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Various sites for David’s tomb were suggested by popular traditions over the ages and the one which became generally accepted was the place now called Mt. Zion. The name “Zion” appears in the Hebrew Bible in reference to the original, ancient Jerusalem, not to the present hill of that name. But, in the Middle Ages, Byzantine pilgrims mistakenly thought that this hill, located south of the Armenian Quarter of Jerusalem’s Old City, was part of the ancient city and named it “Mount Zion.” In fact, during the middle of the second century CE, the time of the Bar Cochba Revolt, Jerusalem was razed, Jews were banished from the area, and knowledge concerning the true location of King David’s Tomb and Mt. Zion was lost. So, the present tradition concerning the location of the tomb is only about 1,000 years old, first being recorded in Crusader times, and then accepted in Jewish, Muslim, and Christian traditions. The Spanish Jewish traveler, Benjamin of Tudela (c. 1173), reports a story about the miraculous discovery of David’s tomb on Mt. Zion during the repairing of a church on the site. The present building housing the cenotaph was erected in 1335, but it is built on top of what is probably a second- to fourth-century building whose purpose is not known. The site passed between Muslims and Christians at various periods and came under Jewish control after 1948. It became a special center for Jewish pilgrims in the period from 1948 to 1967, because it was the only site in divided Jerusalem from which they could see the Western Wall. Jews made pilgrimages to the site on Shavuot, the traditional date of David’s death. According to the Talmud Yerushalmi, David was born and died on the holiday of Shavuot, the Feast of Weeks which is the 50th day after Passover, the Greek “Pentecost” (πεντηκοστή = 50th).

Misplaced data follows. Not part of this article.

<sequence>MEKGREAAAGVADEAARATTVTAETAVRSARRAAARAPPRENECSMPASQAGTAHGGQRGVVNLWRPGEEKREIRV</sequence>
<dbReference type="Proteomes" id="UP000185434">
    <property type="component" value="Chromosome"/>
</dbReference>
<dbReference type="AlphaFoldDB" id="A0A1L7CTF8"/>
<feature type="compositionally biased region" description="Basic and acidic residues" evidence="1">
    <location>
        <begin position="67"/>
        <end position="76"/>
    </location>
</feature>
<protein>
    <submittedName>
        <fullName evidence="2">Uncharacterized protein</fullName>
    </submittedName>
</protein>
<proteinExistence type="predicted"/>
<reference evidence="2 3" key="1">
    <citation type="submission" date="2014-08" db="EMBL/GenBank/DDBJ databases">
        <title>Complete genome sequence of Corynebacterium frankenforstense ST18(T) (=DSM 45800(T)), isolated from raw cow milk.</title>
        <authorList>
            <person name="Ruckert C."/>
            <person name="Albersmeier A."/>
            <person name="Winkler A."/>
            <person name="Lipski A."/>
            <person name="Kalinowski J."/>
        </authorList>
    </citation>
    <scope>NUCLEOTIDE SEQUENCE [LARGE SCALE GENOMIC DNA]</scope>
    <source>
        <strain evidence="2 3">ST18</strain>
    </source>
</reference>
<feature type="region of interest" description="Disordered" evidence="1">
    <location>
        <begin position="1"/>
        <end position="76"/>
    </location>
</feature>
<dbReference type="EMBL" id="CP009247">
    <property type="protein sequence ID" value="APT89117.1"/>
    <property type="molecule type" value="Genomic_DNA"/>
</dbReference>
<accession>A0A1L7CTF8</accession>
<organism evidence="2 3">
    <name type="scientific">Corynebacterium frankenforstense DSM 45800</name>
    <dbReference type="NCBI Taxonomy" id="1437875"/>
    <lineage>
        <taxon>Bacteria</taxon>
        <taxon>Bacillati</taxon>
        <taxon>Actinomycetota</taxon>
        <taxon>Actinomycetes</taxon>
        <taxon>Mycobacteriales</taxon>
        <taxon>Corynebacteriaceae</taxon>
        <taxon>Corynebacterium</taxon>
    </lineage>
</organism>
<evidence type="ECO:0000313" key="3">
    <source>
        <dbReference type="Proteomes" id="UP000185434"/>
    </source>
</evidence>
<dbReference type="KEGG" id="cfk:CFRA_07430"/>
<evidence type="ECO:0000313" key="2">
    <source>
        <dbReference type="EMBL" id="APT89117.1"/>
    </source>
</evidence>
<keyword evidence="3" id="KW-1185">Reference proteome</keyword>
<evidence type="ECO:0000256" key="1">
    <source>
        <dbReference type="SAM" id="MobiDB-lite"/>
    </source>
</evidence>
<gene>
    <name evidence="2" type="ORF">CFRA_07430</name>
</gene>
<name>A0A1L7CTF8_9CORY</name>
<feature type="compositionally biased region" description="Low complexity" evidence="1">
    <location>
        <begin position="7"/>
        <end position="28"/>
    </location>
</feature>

An important note from Dr. Eli: Judith Green the author of this article is also the principle author of Biblical Greek course that is being offered now through eTeacherBiblical. To explore the possibility of taking a course in Biblical Greek, please, click HERE.
David’s Tomb today, with embroidered mantel quoting Psalm 150.
Which brings us back to the scene of the giving of the Holy Spirit to the disciples, on Shavuot, in the Upper Room. Although everything we have said, from a historical or archaeological point of view, indicates that David was not buried there, or that the first Christian Pentecost happened there, there is another, spiritual truth in the account in Acts. Peter’s speech to the large assembly is full of reference to King David – quoting his Psalms (16:8-11;89:3; 110:1), and interpreting them as prophecy concerning the death and resurrection of Jesus. And all this is being said consciously in a building housing David’s tomb (see quote above, Acts 2:29). Wherever exactly this event took place, on the Pentecost/Shavuot after the Resurrection, we can be sure that King David’s Tomb was nearby, as Peter says, in the “Lower Room”.
To explore the possibility of taking a course in Biblical Greek, please, click HERE.